Amherst Select Board endorses $32.75M appropriation for new school

Staff Writer
Published: 11/2/2016 12:14:36 AM

AMHERST — The Select Board is endorsing a town appropriation for nearly half of the $66.37 million needed to build a new elementary school at the site of Wildwood School on Strong Street.

Select Board members Tuesday voted unanimously to support the bond authorization for the project, which will be the second article presented to fall Town Meeting when it convenes at the middle school auditorium at 7 p.m. Nov. 14.

The project proposes a new building that will house 750 students in grades 2 to 6 in two co-located schools, which would replace Wildwood and Fort River schools. The town is expected to pay $32.75 million, with the Massachusetts School Building Authority pledging $34.45 million.

The current plan is to build the new Wildwood in two phases, with the first section ready for occupancy in fall 2019, and the second to open in fall 2020.

Board member Constance Kruger said it is vital for the Select Board to show support for the project, after previously endorsing the Proposition 2½ debt-exclusion override for the new school that is on the Nov. 8 presidential election ballot.

“I think this is one of the more important items our board is invested in for this election cycle and Town Meeting,” Kruger said.

The ballot vote requires a majority to pass, while adoption of the warrant article needs two-thirds support from Town Meeting members.

Select Board Chairwoman Alisa Brewer said board members will continue to advocate for the project over the next two weeks.

Amherst School Committee Chairwoman Katherine Appy said the new school is the “most economically advantageous” for the town, observing that it is between $10 million and $15 million less than a combination of renovating and rebuilding both schools.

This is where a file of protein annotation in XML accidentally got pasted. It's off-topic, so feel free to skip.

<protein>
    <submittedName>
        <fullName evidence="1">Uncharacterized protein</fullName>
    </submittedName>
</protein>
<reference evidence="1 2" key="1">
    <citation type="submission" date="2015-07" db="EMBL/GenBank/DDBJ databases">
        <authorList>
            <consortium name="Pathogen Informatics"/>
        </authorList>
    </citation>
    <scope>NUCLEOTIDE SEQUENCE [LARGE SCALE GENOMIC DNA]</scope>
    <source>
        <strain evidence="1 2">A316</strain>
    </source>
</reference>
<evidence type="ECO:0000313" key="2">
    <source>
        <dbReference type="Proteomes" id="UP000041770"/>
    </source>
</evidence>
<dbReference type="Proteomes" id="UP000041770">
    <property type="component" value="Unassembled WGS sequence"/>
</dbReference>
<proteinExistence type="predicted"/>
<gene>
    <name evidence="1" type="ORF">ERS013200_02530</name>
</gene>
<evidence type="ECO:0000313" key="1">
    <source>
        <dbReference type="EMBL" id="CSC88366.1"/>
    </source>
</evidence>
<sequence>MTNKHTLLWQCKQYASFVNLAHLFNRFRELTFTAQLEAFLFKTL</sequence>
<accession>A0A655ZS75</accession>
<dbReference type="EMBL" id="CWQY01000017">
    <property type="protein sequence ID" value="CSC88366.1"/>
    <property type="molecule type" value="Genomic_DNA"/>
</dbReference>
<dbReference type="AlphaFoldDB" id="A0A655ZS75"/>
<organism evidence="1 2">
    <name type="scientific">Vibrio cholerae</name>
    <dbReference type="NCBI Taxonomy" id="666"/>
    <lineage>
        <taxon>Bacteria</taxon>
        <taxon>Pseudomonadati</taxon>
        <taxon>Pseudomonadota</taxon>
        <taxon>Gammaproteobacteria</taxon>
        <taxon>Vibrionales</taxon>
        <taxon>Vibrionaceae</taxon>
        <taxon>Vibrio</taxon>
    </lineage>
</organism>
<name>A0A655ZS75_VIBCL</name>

Appy, who is also a member of the School Building Committee, said the town will also be able to remove $1.6 million in capital expenses related to deferred maintenance on the existing schools, and save $400,000 to $500,000 in annual operating costs.

The town has until the end of January to approve both the debt exclusion and the borrowing authorization to be eligible for the MSBA award.

If defeated at either step, Appy said the contract with MSBA would become null and void. This would then require the town and schools to begin submitting statements of interest for building projects at either Wildwood or Fort River again, as had been customary since 2007.

“If this vote fails, we are condemning students and teachers to these buildings for the foreseeable future,” Appy said.

She said from an education standpoint, both schools need to be replaced. The current open classroom model takes a toll on all children by creating noise and distractions, which is especially tough on those who already struggle with paying attention, Appy said.

Select Board member Andrew Steinberg said the problems with the open classroom model have existed since both buildings opened in the 1970s.

“Anyone who thinks they were wonderful buildings all along, the problems with noise and distraction have really been there for a long time,” Steinberg said.

But critics have called the new project a “mega school” and have raised concerns that it would end the neighborhood elementary schools that currently exist. This would mean some families would have children at the new Wildwood as well as the reconfigured Crocker Farm School that would become an early childhood center for preschoolers through first grade.

Appy said it is too late to revise the plans. “We can’t change the project at this point without losing the money,” she said.

The ramifications of defeat, Appy said, would be limiting access for families to preschool programs and the continuation of the busing of some economically disadvantaged or special needs students out of their neighborhoods to a different elementary school.

Scott Merzbach can be reached at


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